That different feel Volksen mentioned comes from the evolution of these songs. Before the band started, Krull had written a huge amount of songs that were never intended to be heard by anyone else.

“When we lived together, [Krull] brought out this archive of songs that he had written that hadn’t seen the light of day,” said Davis.

The guys in Güero say that Krull has even more—“a book full”—of songs that no one has ever heard. It’s easy to assume that some of the band’s debut is made up of those old songs that Krull has been keeping in his back pocket for years; but according to Volksen, the band is always working on new music. And sometimes, the lyrics are sung in Spanish.

“[Krull] has his degree from UC Davis in Spanish,” reported Davis. “He’s spent many a summer in Barcelona. That’s where the name Güero came from because his nickname was always Güero.”

The term güero is slang used in Mexico used to describe someone who is Mexican and has pale skin.

The song “Camino,” which appears on the album, is a six-minute tale about a Greyhound bus trip Krull once took from Northern Mexico back home to Sacramento. If the song’s description on Bandcamp can be trusted, Krull met a man named Red who used a vacuum to suck the change out of vending machines.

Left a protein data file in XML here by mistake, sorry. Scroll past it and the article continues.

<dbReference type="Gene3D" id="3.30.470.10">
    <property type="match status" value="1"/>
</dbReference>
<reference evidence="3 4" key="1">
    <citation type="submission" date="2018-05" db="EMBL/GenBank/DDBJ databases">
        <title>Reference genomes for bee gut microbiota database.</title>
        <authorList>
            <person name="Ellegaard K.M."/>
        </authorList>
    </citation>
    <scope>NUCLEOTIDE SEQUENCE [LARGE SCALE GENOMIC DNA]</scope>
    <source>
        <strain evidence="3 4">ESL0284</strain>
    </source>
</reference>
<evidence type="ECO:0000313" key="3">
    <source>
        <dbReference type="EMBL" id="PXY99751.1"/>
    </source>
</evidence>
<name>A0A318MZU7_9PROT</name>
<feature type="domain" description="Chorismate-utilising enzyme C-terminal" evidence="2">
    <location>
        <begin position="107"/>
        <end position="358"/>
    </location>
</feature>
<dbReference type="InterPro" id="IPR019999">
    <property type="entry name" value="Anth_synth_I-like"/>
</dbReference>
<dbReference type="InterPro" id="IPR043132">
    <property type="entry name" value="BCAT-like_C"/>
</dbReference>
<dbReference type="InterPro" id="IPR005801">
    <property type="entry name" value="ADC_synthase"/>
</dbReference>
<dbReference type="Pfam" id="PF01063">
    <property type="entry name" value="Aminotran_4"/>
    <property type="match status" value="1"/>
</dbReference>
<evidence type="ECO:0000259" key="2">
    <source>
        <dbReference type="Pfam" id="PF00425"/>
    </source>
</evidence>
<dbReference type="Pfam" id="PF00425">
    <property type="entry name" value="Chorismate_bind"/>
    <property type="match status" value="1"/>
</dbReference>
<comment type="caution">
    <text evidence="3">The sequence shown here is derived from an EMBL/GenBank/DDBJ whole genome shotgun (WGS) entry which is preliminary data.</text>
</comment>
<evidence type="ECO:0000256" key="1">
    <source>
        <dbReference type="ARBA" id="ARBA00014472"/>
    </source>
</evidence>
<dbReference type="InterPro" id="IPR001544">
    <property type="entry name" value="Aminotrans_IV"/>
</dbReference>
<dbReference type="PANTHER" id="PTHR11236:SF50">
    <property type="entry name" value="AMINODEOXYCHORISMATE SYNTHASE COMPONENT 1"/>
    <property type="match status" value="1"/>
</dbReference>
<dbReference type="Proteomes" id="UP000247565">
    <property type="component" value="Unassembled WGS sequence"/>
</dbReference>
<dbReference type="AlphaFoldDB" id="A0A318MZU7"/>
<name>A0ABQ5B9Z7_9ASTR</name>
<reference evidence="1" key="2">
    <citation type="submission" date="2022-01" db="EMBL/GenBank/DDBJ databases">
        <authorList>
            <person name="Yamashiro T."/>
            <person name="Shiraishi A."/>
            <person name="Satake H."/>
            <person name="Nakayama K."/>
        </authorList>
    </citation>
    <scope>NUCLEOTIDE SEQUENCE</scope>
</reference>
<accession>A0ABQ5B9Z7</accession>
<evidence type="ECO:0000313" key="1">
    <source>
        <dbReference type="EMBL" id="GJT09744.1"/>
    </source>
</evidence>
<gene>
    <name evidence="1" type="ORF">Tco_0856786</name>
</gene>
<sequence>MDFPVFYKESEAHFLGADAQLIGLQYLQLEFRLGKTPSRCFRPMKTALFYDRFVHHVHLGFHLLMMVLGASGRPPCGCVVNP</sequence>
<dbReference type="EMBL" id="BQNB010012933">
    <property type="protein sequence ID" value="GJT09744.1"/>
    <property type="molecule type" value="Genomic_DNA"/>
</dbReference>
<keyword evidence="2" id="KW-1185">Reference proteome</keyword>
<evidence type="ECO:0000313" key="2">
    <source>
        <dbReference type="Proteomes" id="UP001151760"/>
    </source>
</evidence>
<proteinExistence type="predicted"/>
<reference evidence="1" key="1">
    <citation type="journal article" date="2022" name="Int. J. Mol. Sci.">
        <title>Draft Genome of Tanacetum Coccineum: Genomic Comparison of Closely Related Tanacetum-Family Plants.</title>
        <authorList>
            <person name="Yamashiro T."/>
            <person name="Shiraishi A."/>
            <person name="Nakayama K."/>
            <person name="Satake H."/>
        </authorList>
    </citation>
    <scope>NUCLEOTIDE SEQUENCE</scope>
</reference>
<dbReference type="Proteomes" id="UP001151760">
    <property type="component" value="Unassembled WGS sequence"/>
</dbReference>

If you aren’t Spanish bilingual, and don’t understand all the lyrics from the band’s Spanish tracks, don’t worry; neither do Krull’s bandmates.

“We understand the meanings of the songs and some of the words,” said Davis.

“It’s funny, [Krull] used to [sing in Spanish] a little more because it’s easier to rhyme because a lot of the words end in a similar way,” said Volksen. “There are a couple of lines in that song that I don’t know what they mean, and I’ve been meaning to ask him. It’s been years now!”